Jerry Palmer won our immediate respect when he pointed up at the 100-foot pine tree in our yard, and a good-sized limb from the top cracked and landed with a thud at our feet. Jerry was volunteering his time and expertise to a couple of gardening amateurs (my husband and me) ready to get out in the dirt but not knowing where to start. Although the errant limb was probably some cosmic fluke, the moment certainly highlighted Jerry's outdoor prowess (and it gave us all cause to be a little more reverent when discussing tree removal, especially when it is leaning toward our house).
When my husband and I decided to buy our first house last April, we were sold on what realtors call "the sanctuary," or simply put, the back yard. The first time our realtor unlocked the front door of our house-to-be, I didn't get that feeling of certainty they say you're supposed to have when you know it's "the one." As I gave the inside the obligatory walk-through, the windows in the back kept flashing sunny glimpses of a once-landscaped, yet almost-unruly yard. My heart soared as I stepped out onto the brick patio and walked along its winding path that leads to a deck with an arbor, bursting full of yellow blooming Carolina Jessamine. I sighed and thought, "This could be my yard."
Months later—after the stress and anticipation of offers and counter-offers—we finally moved in. As my husband and I unpacked and painted rooms, we kept telling each other how wonderful life would be when we finished the inside and could get out in the yard. When landscaping actually came, though, we realized we might be in over our heads. We soon discovered that quaint brick patios have to be power-sprayed with bleach to rid them of moss and mildew. Huge pine trees shed truckloads of pine straw that will kill the lawn if left unraked. Jackson soil must be amended in order to grow pretty things successfully. There are azaleas to fertilize, shrubs to trim, trees to prune, poison ivy to kill—and the list goes on. When would two working people ever find time to do all this back-breaking work?
The raking, mowing and power-spraying immediately went on my "Do-Not-Ever-Ask-Me-To-Do List" (my husband has his own list dealing with litter boxes and certain errands, which I used as leverage). I just wanted to garden! To squish my fingers in the rich dirt and have blooms pop out a few weeks later. Besides, I had daily access to an expert. Jerry, my co-worker/gardening mentor, patiently endured many questions and constant requests for advice. Not only did he give me a great deal of helpful information, but one day he brought us a bucket of bulbs for our new yard. Until then, bulbs to me were glass things that you screw into a lamp. But Jerry said it was easy: "Just mix some compost with the dirt, plant the bulbs at twice the depth of their size, and give them some water."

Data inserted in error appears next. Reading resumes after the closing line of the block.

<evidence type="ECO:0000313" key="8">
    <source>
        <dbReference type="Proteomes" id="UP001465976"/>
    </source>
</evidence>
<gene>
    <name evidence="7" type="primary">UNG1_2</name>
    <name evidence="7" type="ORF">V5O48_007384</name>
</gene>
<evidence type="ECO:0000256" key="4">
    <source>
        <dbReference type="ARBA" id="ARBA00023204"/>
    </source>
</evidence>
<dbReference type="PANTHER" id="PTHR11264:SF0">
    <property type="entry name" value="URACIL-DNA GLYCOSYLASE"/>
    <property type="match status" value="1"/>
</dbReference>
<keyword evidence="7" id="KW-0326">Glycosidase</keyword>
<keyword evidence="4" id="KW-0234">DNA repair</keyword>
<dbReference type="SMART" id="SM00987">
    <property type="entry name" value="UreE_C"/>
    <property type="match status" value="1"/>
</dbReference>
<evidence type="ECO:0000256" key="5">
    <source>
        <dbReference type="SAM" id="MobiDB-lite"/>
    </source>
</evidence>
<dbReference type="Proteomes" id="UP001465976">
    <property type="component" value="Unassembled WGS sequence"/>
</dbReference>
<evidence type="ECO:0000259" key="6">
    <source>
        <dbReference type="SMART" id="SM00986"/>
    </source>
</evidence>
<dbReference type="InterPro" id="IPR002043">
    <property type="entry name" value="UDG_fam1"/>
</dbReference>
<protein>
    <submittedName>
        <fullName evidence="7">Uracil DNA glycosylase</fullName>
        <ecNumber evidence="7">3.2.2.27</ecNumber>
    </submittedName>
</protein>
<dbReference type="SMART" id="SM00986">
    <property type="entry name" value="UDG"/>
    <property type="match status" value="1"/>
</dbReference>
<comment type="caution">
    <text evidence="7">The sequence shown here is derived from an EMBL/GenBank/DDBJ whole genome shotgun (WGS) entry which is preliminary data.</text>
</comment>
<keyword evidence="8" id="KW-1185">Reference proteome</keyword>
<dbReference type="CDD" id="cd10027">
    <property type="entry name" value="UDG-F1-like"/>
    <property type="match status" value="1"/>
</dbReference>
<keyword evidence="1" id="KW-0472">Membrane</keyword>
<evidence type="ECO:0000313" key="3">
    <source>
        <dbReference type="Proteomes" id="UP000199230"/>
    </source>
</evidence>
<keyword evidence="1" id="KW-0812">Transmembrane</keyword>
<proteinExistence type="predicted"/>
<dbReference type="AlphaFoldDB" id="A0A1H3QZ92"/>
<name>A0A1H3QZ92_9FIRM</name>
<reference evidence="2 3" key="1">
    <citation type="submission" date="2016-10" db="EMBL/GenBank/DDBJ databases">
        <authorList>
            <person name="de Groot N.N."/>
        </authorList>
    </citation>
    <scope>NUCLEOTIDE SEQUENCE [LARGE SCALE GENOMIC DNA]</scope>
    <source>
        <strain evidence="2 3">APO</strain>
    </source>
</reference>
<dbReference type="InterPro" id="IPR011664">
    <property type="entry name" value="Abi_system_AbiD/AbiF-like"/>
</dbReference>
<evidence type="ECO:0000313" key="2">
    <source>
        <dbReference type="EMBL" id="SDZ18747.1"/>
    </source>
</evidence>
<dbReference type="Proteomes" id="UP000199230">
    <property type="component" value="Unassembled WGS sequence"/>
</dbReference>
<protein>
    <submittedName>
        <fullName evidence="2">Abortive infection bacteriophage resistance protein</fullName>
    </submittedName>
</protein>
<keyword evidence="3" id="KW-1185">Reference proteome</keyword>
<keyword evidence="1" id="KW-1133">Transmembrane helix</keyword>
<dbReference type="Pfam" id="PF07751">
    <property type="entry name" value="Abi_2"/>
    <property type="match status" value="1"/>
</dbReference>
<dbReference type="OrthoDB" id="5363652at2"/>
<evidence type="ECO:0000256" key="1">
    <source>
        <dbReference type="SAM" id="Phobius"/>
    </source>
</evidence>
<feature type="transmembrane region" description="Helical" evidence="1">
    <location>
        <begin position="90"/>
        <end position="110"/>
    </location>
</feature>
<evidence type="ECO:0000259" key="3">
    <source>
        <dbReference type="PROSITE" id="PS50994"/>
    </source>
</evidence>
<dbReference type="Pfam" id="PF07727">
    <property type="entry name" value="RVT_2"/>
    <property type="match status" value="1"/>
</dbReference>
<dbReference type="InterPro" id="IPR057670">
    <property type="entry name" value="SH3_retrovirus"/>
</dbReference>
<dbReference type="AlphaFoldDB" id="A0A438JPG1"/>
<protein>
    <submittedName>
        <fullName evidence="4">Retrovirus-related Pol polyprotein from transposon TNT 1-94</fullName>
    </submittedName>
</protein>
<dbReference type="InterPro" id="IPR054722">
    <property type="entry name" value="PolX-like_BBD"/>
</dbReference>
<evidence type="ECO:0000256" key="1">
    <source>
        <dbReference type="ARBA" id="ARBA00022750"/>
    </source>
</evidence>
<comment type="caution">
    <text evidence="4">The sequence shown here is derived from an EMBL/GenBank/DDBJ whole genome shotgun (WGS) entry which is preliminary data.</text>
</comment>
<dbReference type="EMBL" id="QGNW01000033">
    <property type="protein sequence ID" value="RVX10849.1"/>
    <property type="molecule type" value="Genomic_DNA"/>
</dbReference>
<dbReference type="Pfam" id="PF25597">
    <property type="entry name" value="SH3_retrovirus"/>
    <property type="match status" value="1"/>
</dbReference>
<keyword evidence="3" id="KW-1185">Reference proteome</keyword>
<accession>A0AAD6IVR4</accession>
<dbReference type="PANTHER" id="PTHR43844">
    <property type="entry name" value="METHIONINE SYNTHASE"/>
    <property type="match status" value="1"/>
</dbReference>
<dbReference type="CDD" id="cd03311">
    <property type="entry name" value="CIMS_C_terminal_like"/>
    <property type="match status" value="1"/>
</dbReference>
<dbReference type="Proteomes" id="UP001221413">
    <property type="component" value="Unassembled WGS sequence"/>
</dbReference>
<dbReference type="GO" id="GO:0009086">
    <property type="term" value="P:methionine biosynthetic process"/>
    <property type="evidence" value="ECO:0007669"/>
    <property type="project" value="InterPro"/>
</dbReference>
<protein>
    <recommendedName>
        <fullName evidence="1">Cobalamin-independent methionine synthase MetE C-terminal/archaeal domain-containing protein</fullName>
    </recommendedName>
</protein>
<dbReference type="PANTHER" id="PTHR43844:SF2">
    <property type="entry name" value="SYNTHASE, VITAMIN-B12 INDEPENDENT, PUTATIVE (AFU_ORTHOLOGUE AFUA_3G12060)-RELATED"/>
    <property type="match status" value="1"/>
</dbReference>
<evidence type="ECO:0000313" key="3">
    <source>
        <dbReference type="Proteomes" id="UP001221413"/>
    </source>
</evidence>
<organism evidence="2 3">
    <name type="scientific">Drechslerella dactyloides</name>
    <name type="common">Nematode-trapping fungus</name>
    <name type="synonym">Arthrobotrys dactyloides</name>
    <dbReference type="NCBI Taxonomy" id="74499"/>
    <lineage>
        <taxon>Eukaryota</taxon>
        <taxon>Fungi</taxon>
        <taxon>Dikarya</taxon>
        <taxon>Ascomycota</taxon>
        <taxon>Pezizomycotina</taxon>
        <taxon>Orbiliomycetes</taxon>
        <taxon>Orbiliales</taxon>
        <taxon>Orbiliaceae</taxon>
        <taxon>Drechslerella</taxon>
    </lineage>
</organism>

Armed with the advice of my very own gardening guru, I strolled around a local nursery and authoritatively asked for some compost. One of the workers went outside with me to get it. As he was lugging the huge plastic bag off the top of the stack, I asked in a moment of doubt, "Um, are the directions on the bag? I'm not really sure how much to use."
"What are you using it for?" the man asked as he plopped it on a cart.
"I'm planting some bulbs," I said excitedly.
He peered at me through his thick, brown glasses and paused. "First of all," he said, "you're way, way late planting bulbs."
I panicked over my obvious mistake, not knowing how to respond. "But they were given to me by a friend," I stammered. "He told me they're Spider Lilies. I don't think they're supposed to bloom until early fall. Have you ever heard of them?"
His attitude melted at the mention of Spider Lilies, which I found out are indigenous flowers that usually must be obtained from someone else willing to share (unless you want to pay up to five bucks a bulb for them if you're lucky enough to find them).
"Oh! My grandmother had those," he said, much more attentively. "I had some in my own flower beds, but didn't realize it until I turned it over and they started blooming!"
Whew. Grateful for my quick save from an embarrassing horticultural faux pas, I zipped home to plant all my bulbs while there was plenty of Saturday daylight.
When you think about it, gardening in Mississippi can be very intimidating. Almost every publication around here has a "garden expert," and there seems to be a plethora of Jacksonians who erupt with gardening authority when provoked by even the simplest question. (OK, maybe I'm just a little jealous, as I obviously do not fall into that category.) Granted, experts are important—they are, after all, full of good information—but sometimes all their books and voices can throw us beginners into an overwhelmed sense of panic. But because of my willingness to learn and the generous advice from a knowledgeable and non-judgmental friend like Jerry, I am able to get over my fear of failure and just get out in the yard and plant things.
So, don't get frozen by the neighbors watching or all the experts murmuring esoteric terms and techniques. Just do the research, or get your own gardening mentor (it could be a co-worker, a friend or a grandmother) to help you with the basics. Keep up with what you're planting and where, so you'll learn from your own mistakes next year. Most importantly, take a deep breath, get outside and start digging up the garden of your dreams.